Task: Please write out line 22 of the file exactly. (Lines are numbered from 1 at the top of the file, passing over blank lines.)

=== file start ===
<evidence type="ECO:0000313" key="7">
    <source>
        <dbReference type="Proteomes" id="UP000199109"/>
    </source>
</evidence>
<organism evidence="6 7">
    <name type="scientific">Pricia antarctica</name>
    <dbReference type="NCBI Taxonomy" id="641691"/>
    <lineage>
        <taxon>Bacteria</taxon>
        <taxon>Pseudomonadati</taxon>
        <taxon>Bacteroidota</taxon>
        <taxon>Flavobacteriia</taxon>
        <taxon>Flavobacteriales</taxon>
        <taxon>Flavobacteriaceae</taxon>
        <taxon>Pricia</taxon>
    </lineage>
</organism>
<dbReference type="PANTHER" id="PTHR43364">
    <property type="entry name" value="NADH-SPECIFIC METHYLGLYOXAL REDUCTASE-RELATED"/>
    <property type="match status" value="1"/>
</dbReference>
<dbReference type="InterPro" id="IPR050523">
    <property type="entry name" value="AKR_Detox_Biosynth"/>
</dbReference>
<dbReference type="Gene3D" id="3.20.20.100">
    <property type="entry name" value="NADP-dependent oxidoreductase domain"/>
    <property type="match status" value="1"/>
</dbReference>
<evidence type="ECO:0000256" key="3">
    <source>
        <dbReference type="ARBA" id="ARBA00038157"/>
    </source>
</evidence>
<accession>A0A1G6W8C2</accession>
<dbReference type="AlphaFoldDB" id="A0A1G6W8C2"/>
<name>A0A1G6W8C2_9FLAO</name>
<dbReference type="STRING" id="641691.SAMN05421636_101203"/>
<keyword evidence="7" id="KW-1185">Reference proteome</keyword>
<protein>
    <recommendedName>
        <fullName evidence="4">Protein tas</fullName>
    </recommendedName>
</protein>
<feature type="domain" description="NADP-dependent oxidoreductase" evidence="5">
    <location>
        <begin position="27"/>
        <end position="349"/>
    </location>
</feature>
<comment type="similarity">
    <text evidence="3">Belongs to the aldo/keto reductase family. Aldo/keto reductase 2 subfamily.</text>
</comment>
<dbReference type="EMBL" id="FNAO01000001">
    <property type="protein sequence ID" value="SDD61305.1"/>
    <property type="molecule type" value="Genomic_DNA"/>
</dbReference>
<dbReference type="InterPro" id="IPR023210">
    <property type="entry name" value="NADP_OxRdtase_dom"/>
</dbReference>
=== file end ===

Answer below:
</dbReference>